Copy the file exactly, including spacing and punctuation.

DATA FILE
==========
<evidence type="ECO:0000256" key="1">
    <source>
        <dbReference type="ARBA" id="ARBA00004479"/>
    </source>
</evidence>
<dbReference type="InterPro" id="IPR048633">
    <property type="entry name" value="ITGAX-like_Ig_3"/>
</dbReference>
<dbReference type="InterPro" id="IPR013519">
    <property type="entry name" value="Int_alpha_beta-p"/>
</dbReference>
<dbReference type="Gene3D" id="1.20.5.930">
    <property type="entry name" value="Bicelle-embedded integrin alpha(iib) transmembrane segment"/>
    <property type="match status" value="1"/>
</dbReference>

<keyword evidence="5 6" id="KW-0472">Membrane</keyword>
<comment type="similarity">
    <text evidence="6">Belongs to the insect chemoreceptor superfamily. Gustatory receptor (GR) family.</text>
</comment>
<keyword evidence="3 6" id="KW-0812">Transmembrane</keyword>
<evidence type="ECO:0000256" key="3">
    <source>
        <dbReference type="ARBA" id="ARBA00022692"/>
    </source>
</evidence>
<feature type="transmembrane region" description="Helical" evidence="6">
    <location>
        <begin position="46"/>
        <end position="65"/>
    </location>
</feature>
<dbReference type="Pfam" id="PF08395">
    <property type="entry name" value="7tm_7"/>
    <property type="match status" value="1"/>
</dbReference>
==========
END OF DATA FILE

<evidence type="ECO:0000256" key="1">
    <source>
        <dbReference type="ARBA" id="ARBA00004479"/>
    </source>
</evidence>
<dbReference type="InterPro" id="IPR048633">
    <property type="entry name" value="ITGAX-like_Ig_3"/>
</dbReference>
<dbReference type="InterPro" id="IPR013519">
    <property type="entry name" value="Int_alpha_beta-p"/>
</dbReference>
<dbReference type="Gene3D" id="1.20.5.930">
    <property type="entry name" value="Bicelle-embedded integrin alpha(iib) transmembrane segment"/>
    <property type="match status" value="1"/>
</dbReference>

<keyword evidence="5 6" id="KW-0472">Membrane</keyword>
<comment type="similarity">
    <text evidence="6">Belongs to the insect chemoreceptor superfamily. Gustatory receptor (GR) family.</text>
</comment>
<keyword evidence="3 6" id="KW-0812">Transmembrane</keyword>
<evidence type="ECO:0000256" key="3">
    <source>
        <dbReference type="ARBA" id="ARBA00022692"/>
    </source>
</evidence>
<feature type="transmembrane region" description="Helical" evidence="6">
    <location>
        <begin position="46"/>
        <end position="65"/>
    </location>
</feature>
<dbReference type="Pfam" id="PF08395">
    <property type="entry name" value="7tm_7"/>
    <property type="match status" value="1"/>
</dbReference>